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SANDY WALKER WRITES
Clarity . . .
The backwards look can be enlightening. Once you're out of the emotion or frenzy of the moment, it's easier to see how the hand of the Lord moved by orchestrating details and guiding you step by step--even if you were traveling a path you wouldn't have chosen for yourself.
The real value of reading events backwards lies in being able to correctly interpret what just happened. Without that clarity, we can misconstrue every critical event. The key to really understanding the Lord's providence in our individual lives or in the lives of our family, friends or country is to interpret things correctly.
When we look back over the year 2020, I wonder whether we will correctly interpret what the Lord was doing in our nation and in nations around the world over the past few months. Will we see the Lord working behind the scenes, showing us all how helpless we are to stop a microscopic virus in its tracks? Will we, instead, convince ourselves that "COVID-19 was a fluke accident," or that "the Wuhan virus was a well-executed but malicious plot?"
When we look back, will we realize that, as a people, we let panic rule to the point that we forfeited civil liberties that we may never be able to reclaim? Will we see that--as a nation--we blindly followed the advice of mostly godless people who assured us that we were not able to fight this disease on our own. We NEEDED the government to tell us how to live, what to think, and what we could purchase.
Concerned about Health . . . and about Liberty
I'm not trying to downplay the danger. I'm staying home. I'm wearing a mask when I do go out. I'm praying for healing of the sick, and protection for medical workers, police officers, and all workers who have to be out and about.
However, history is replete with examples of the wrong decisions people make when they interpret events incorrectly, especially when they are whipped into a frenzy by media and act quickly. The internment of Japanese Americans during World War II is just one example.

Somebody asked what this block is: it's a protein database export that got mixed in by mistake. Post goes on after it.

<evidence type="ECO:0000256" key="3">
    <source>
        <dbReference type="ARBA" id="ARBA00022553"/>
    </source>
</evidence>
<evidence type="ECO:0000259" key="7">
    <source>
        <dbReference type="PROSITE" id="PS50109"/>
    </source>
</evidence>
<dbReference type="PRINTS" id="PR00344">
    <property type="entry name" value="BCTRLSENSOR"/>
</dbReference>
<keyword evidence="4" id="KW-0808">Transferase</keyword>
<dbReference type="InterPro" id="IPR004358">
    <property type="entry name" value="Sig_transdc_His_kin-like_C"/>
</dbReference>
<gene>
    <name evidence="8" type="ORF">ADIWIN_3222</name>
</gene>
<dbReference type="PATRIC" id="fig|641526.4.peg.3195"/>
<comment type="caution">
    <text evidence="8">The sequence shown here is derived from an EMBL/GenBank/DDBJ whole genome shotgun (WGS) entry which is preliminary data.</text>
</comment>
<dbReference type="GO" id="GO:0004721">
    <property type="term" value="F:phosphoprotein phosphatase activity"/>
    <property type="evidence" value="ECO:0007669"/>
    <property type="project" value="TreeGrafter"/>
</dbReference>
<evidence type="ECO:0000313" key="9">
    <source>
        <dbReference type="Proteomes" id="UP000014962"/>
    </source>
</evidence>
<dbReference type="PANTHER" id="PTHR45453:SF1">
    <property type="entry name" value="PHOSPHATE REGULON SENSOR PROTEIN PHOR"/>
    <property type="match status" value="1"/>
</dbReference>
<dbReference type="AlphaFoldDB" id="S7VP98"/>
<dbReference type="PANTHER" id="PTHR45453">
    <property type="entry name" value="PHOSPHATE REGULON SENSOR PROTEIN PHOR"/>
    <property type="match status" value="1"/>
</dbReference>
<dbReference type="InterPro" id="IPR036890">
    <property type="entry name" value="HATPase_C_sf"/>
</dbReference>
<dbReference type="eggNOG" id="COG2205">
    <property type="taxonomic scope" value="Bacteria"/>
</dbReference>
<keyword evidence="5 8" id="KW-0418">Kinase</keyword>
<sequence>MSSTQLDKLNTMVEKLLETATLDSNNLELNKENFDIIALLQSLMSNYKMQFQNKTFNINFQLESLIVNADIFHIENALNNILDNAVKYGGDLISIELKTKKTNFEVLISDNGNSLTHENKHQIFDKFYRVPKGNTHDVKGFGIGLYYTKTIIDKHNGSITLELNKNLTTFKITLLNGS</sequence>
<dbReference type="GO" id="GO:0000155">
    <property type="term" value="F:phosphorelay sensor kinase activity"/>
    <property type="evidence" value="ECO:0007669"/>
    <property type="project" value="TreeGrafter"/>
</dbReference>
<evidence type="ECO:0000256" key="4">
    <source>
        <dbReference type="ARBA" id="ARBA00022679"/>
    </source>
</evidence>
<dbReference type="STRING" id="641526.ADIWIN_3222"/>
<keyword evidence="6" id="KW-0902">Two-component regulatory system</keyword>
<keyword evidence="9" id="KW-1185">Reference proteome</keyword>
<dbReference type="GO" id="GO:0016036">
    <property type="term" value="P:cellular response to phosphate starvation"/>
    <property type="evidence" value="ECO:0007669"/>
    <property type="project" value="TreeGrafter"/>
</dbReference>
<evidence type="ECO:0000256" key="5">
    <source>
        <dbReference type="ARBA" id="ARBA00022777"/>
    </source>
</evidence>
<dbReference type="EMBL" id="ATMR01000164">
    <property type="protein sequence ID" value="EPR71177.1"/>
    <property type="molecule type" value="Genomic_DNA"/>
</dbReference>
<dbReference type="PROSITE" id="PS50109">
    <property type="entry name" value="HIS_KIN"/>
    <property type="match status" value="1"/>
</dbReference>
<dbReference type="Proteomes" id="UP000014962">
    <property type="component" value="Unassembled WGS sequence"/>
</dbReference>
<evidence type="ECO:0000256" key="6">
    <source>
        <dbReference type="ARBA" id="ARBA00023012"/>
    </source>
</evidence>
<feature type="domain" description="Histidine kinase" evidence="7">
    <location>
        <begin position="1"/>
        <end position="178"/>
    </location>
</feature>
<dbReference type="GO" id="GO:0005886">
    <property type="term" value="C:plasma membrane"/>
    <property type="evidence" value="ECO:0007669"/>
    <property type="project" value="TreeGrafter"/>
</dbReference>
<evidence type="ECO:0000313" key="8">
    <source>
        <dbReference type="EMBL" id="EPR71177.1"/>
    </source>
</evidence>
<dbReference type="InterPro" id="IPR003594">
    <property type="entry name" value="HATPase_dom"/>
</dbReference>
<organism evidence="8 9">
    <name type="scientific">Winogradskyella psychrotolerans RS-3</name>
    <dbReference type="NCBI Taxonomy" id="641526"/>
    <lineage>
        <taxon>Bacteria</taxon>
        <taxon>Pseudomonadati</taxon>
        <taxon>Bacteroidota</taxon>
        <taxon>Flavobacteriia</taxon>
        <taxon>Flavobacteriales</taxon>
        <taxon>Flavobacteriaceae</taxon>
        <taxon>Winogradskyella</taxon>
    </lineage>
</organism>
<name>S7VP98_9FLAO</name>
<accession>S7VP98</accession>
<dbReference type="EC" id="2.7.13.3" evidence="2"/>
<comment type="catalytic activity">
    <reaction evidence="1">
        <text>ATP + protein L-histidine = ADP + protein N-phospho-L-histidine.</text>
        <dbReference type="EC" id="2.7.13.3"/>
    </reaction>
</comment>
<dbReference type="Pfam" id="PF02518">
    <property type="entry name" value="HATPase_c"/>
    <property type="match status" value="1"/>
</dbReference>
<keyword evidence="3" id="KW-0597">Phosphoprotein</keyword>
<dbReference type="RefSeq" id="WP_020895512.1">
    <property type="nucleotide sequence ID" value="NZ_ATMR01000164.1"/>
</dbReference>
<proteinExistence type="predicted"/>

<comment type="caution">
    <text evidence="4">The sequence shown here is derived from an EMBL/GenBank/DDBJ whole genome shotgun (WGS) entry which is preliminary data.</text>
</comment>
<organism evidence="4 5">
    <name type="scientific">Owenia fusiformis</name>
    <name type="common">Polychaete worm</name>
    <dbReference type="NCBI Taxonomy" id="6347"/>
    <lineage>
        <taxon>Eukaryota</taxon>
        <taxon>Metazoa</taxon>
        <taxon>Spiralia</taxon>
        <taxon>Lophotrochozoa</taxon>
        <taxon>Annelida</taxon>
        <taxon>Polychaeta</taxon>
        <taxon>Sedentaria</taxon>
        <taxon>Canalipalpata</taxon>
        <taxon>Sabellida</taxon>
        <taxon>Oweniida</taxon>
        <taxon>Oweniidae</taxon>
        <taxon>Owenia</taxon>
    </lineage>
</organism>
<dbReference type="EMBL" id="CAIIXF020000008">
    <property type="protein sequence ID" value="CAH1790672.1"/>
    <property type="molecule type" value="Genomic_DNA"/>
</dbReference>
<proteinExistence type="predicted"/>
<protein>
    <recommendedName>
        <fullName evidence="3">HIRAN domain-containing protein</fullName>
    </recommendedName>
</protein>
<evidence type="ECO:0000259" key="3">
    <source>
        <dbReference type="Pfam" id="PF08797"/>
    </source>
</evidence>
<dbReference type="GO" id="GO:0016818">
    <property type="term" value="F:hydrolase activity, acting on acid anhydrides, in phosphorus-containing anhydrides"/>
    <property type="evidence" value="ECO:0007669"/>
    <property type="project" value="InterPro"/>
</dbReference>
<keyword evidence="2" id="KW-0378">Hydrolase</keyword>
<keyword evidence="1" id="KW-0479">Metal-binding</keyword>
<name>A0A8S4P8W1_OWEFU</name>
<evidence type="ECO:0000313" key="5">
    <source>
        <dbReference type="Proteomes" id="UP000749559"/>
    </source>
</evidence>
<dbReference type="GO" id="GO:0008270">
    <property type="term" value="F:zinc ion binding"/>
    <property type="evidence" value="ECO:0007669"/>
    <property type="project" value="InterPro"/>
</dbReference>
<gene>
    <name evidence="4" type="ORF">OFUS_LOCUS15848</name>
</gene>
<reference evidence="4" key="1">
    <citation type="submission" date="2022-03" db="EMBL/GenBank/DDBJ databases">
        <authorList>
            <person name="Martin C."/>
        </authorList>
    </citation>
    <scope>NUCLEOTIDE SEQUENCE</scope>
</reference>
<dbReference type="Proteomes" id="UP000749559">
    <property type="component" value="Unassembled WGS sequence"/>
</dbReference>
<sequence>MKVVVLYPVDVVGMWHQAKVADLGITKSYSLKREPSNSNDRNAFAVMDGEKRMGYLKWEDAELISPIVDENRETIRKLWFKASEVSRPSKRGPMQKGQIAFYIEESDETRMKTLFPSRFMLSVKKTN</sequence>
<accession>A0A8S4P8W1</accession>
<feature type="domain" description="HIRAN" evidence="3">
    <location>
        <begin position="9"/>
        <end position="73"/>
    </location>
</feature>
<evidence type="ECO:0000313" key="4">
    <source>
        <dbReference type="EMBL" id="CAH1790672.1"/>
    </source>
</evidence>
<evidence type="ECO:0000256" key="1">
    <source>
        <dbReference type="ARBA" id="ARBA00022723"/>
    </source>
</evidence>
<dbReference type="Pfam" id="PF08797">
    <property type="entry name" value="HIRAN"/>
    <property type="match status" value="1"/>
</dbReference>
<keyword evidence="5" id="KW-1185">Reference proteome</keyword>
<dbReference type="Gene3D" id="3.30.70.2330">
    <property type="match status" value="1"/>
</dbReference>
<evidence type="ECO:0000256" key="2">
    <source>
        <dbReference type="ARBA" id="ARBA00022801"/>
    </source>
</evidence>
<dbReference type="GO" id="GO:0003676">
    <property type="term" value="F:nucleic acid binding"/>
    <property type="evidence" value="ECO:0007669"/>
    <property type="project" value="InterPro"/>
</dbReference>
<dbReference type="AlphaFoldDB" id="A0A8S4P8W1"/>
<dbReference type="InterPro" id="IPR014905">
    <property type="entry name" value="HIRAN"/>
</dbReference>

I pray that when we have the opportunity to look back on the first half of 2020, we will do so with 20/20 vision. I hope we won't see the path to recovery strewn with liberties that were hastily cast aside.
William Cowper was a talented poet and wordsmith who penned hymns and poems that still touch the hearts of people today. Perhaps his greatest legacy lies in the fact that he learned to trust God, even when life is hard.
Cowper (pronounced “Cooper”) was born in England in 1731, the son of one of King George II’s chaplains. William’s early life overflowed with sadness. Three older siblings died while he was very young. His mother died a little later, when he was only six. Shortly thereafter, William was sent to a boarding school. He was bullied badly there, and ostracized. Those years were a misery, and they cast a shadow on the rest of his childhood.
All of the sadness and trauma took its toll on Cowper. After studying to practice law, he succumbed to depression before he could take the exam. He spent several months in an asylum. When he recovered enough to leave the asylum, he went to live with Morley and Mary Unwin, with whom he lived for 22 years. He spent his days gardening and writing. He penned some of his most enduring hymns during this time.
One of Cowper’s most famous hymns is “God Moves in a Mysterious Way.” In all six verses Cowper carefully and skillfully weaves truths from the Bible into his lyrics. The simple words convey great understanding of human nature, as well. Two verses admonish the fearful who dread the clouds of life to look beyond the darkness of circumstances to see God’s “smiling face.” It’s the first verse, though, that is best known.
“God moves in a mysterious way his wonders to perform.
He plants his footsteps in the sea and rides upon the storm.”
In this verse Cowper eloquently captures one of the great truths of life—sometimes we just don’t understand why the storms--the bad things--happen. His succinct but powerful words show great perception; Cowper knew times of personal confusion and fear in his own life. He knew the struggle to overcome them.
William Cowper continued to battle depression for the rest of his life, at times falling nearly into despair for a season. Through all of those struggles, he wrote poems and hymns as an outlet for his soul. During times of some of his greatest struggles, he wrote some of his best work.. He stands today not only as one of the great English hymn writers, but also as an example of one who trusted and triumphed even when life is hard.
I'm Sandy . . .
I write crisp, accurate, engaging copy and content marketing for my B2B and B2C clients. My favorite topics are vacation rentals, urban homesteading, sustainability, and inspirational posts.